Falling temperatures: descent of polar air at the end of the week!

After the peak of heat which affected a large part of the country at the start of the week, the first real coolness of the meteorological autumn is in sight for the weekend. A descent of polar air will occur over our country. Large variations in temperature are a usual phenomenon in September, but, after a long-lasting hot summer, it may come as a surprise to find temperature levels that we had not experienced since last spring.

After the monthly heat records broken on Monday in the southwest with locally up to 40°C in the shade, temperatures will eventually drop significantly in the second half of the week. The weekend will be marked by freshness and we will have lost in some regions up to 15°C in the space of a few days.



Credit: The Weather Channel

Establishment of a northerly flow causing temperatures to drop from Thursday

From Monday to Wednesday, France is under the influence of a vast low pressure system which extends from Portugal to the Bay of Biscay. The general flow is oriented towards the south and brings up very hot air from North Africa. Monday was the hottest day but the temperatures, although slightly down, will remain well above normal for the season until Wednesday. Note that a high heat peak occurred at the same time only 2 years ago with 37.8°C on September 14, 2020 in Dax.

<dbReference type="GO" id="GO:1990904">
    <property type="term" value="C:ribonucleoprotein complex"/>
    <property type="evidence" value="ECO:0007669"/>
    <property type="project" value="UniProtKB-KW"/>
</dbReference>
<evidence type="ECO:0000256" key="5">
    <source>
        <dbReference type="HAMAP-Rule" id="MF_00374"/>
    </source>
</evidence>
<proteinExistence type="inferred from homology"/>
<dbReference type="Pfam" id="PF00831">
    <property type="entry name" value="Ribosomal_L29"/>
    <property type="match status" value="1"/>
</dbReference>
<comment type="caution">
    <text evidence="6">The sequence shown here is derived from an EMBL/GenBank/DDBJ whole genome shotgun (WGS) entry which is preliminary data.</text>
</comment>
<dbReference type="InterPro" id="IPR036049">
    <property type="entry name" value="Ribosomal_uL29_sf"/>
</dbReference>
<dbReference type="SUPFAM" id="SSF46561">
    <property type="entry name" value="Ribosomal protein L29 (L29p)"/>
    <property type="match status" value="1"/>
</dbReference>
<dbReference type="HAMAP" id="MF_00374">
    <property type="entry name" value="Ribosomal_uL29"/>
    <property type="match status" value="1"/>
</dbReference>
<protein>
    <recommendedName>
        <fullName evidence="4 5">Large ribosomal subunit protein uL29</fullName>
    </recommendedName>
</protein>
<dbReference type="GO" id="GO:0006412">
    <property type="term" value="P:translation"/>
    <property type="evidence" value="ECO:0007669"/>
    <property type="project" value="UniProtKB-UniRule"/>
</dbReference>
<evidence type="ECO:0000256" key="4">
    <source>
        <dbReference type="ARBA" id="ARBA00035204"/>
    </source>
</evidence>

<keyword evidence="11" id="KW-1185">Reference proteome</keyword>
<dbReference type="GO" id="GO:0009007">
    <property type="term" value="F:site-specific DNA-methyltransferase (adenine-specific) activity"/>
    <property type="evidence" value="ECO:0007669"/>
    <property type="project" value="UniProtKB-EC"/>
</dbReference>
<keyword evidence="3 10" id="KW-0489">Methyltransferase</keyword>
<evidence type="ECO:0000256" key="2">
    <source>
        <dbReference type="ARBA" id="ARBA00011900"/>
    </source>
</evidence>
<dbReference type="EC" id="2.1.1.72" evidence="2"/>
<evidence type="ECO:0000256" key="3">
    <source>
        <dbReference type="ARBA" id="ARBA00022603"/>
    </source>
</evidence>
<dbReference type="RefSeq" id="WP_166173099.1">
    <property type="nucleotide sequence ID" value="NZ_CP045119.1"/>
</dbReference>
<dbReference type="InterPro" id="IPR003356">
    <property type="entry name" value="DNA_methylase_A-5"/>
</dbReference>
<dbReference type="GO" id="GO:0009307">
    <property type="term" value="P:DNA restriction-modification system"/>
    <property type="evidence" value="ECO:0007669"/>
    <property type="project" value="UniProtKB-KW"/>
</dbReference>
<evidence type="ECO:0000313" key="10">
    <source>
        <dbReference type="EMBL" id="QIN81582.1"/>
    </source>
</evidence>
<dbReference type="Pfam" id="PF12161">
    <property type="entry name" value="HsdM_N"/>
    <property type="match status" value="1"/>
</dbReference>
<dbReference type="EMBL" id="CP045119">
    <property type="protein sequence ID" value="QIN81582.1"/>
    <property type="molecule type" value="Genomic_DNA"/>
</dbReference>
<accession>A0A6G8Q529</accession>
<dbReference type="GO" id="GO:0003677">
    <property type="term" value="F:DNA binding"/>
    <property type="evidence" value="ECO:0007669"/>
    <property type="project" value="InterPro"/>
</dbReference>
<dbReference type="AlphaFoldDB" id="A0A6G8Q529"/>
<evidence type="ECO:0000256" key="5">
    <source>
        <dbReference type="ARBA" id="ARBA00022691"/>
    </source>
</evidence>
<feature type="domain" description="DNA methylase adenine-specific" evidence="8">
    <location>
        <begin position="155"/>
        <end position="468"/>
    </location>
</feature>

From Thursday, an anticyclone will reinflate over the British Isles while a depression will form between Scandinavia and Central Europe. Between these two systems, a northerly flow will take place over France and significantly lower temperatures. It will be a polar air descent. The decline will begin on Thursday in the northern half before generalizing to the whole country on Friday. The next weekend will be cool with temperatures no longer exceeding 15 to 19°C in the afternoon over a large northern half and 20 to 27°C in the southern part of the country. We will then be 3 to 4°C below the average for the season. The feeling will be very fresh exposed to the northeast wind. In the Mediterranean, the mistral and tramontana will blow hard, as will the westerly wind over Corsica.

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